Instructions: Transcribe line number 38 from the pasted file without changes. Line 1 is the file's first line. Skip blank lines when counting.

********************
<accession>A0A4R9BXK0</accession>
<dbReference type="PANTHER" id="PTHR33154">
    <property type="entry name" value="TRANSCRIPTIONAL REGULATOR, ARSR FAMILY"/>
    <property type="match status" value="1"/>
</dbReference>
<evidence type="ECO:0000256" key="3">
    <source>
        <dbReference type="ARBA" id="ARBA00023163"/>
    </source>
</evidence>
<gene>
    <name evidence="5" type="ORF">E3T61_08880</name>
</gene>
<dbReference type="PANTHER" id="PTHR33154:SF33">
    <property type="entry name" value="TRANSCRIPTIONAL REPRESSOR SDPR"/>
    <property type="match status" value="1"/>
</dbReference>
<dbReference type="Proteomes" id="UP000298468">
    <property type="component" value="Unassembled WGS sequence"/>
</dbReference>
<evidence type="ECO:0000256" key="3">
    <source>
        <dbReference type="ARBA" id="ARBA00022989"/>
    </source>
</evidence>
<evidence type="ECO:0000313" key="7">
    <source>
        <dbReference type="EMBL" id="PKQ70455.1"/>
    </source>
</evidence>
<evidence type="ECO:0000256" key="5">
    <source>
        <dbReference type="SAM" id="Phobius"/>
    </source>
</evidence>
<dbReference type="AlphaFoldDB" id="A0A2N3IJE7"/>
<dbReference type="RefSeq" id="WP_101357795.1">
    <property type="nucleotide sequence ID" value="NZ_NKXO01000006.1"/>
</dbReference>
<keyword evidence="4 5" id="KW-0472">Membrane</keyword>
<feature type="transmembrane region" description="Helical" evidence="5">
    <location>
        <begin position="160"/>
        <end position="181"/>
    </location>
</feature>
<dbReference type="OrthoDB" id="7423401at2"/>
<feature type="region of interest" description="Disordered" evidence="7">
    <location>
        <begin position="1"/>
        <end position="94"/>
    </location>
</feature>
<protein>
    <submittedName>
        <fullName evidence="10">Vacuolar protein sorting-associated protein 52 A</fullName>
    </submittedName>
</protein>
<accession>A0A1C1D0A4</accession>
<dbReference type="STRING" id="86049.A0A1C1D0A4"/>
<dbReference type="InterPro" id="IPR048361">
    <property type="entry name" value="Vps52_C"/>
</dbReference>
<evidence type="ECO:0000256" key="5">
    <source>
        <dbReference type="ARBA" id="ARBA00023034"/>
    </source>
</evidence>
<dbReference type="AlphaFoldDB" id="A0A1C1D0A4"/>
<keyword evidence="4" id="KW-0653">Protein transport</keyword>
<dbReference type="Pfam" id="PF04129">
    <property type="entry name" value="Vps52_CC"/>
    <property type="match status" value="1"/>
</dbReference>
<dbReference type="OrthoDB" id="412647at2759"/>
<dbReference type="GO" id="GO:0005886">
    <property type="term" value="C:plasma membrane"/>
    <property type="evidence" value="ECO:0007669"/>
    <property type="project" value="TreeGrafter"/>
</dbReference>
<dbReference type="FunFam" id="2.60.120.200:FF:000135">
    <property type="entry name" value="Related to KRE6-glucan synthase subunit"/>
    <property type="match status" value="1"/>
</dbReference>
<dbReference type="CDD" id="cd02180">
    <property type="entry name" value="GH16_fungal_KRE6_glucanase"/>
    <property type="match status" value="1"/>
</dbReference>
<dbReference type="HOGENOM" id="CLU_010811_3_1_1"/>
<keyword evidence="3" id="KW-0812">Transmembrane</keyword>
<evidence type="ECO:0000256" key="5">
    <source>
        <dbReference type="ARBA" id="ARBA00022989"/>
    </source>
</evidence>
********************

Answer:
    <property type="nucleotide sequence ID" value="NZ_NKXO01000006.1"/>